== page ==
As energy costs rise, 70% of pubs don’t expect to survive winter


As energy costs rise, 70% of pubs don’t expect to survive winter, Independent brewers in Britain have pleaded with the government to save the industry by lowering energy prices since data shows that 70 percent of pubs will close if they can’t make it through the winter.

Independent brewers warned of “severe uncertainty” in a formerly vibrant cottage industry in a letter to Nadhim Zahawi, the chancellor, on Tuesday.

Increasing energy costs, they argued, were having a multiplicative effect on other factors, such as falling sales as consumers cut down on spending, shortages of equipment like kegs, cans, and CO2 gas, and a poor hop harvest that was driving up prices.

“We have entered one of the most critical eras for the brewing sector,” the Society of Independent Brewers wrote in a letter co-signed by the chair of the Campaign for Real Ale. “Small brewers are claiming that their energy expenses are doubling or trebling, putting their future ability to brew at peril,”

The warning was issued at the same time that the cost of electricity for pubs increased, with some providers reportedly refusing to grant new contracts out of concern that the industry might not be able to pay its bills.

According to a poll conducted by the Morning Advertiser, over 35% of business owners reported seeing utility expenses double, and 30% reported seeing costs treble.

One business owner reported being quoted a price for their energy that was over six times higher than their present contract, with the price per unit skyrocketing from 14 pence to 83 pence.

Almost three-quarters of people who responded stated they could not afford the increases.

Pub owners and brewers want the government to cut taxes and fees, cap energy costs for small businesses and fund renewable energy projects so that their industries don’t suffer any further.

Pubs are facing a “doomsday situation,” according to Heath Ball, general director of the Frisco Group, which owns and manages three watering holes in the southeast of England.

‘This energy bill crisis comes on the back of the most difficult of times as companies struggle to recover from the Covid disaster and I think it offers an even larger threat to the viability of pubs,’ he told the Morning Advertiser.

He also said that even companies that could afford the higher rates were being denied new power contracts because of the industry’s “high risk” reputation. Ball warned that unless the government “finds a solution to this quickly,” many bars and restaurants would be forced to close.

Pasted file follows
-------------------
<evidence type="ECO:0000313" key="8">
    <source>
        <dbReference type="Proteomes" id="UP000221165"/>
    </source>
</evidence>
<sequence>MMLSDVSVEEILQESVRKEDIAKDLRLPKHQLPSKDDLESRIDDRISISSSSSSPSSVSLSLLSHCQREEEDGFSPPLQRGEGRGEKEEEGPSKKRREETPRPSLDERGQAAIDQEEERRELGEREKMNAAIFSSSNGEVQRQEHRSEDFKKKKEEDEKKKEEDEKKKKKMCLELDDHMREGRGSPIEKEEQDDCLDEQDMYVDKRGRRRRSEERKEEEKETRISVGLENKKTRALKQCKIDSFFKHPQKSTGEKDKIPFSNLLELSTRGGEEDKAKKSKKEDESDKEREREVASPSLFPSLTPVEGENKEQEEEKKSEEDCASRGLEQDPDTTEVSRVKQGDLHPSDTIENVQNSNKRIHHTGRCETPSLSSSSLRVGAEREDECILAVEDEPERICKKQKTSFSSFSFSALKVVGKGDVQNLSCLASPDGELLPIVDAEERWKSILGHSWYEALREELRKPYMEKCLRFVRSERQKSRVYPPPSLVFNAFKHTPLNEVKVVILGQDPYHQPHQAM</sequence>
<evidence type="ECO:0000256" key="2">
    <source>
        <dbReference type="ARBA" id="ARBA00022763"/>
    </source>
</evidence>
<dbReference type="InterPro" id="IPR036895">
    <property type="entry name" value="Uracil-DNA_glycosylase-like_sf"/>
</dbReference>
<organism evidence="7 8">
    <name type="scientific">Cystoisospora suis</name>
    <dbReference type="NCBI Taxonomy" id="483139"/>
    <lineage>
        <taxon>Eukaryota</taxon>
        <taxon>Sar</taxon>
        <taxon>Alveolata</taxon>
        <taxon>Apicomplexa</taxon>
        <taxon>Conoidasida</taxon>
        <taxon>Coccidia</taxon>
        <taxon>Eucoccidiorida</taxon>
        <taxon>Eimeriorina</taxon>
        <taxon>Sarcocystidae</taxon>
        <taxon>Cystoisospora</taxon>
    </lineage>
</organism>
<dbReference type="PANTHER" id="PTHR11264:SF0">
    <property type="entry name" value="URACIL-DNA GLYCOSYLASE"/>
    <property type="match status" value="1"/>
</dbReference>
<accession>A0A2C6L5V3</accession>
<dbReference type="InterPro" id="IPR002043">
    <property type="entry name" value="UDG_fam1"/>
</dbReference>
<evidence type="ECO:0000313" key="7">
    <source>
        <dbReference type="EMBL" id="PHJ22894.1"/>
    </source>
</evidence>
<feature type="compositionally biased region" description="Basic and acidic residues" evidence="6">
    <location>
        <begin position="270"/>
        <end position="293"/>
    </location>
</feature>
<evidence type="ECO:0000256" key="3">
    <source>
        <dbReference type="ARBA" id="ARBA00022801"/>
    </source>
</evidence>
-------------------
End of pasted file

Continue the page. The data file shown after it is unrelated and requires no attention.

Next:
About 700 small, independent breweries in the UK are represented by the Society of Independent Brewers. This includes breweries like Five Points in London, Magic Dragon in Wales, and Gorilla in Yorkshire.

It stated that some 160 small breweries had closed down due to the coronavirus lockdown and that another 40 had been forced to shut down this year alone. Those who made it out have averaged £30,000 in debt that they must now begin paying back.

The “draught relief” program, a 5% drop in the duty on beer sold in pubs proposed by Rishi Sunak in last year’s budget, has been delayed, causing anxiety, as stated in the letter to Zahawi.

It was revealed in July that the Treasury’s study of alcohol duty would not be completed until the fall.

It was said in the letter that “many brewers have already factored in these duty changes into their planning for next year, but do not know if they will happen on time.”

Pub-goers and beer-drinkers alike want the government to take swift action, according to Camra chair Nik Antona.

With businesses having pulled out all the stops to weather the epidemic, it would be a tragedy if more of our local, small, and independent breweries were forced to close permanently now due to the crisis with the cost of energy, commodities, and doing business.

More than half of firms anticipate stagnation, shrinkage, or closure in the next 12 months, according to research from the Federation of Small Businesses (FSB), which has been repeatedly warning about the impact of rising energy prices on Britain’s high streets and small businesses.

The energy price cap, which limits the amount suppliers can charge homes, does not now apply to small merchants, who collectively employ some 16 million people.

The number of firms in the United Kingdom dropped by 20,200 in the second quarter of this year, the greatest quarterly drop in at least five years, according to data from the Office for National Statistics.

Policy and advocacy head of the FSB Tina McKenzie warned last week, “Without intervention, we are facing a generation of lost firms, jobs, and potential.”

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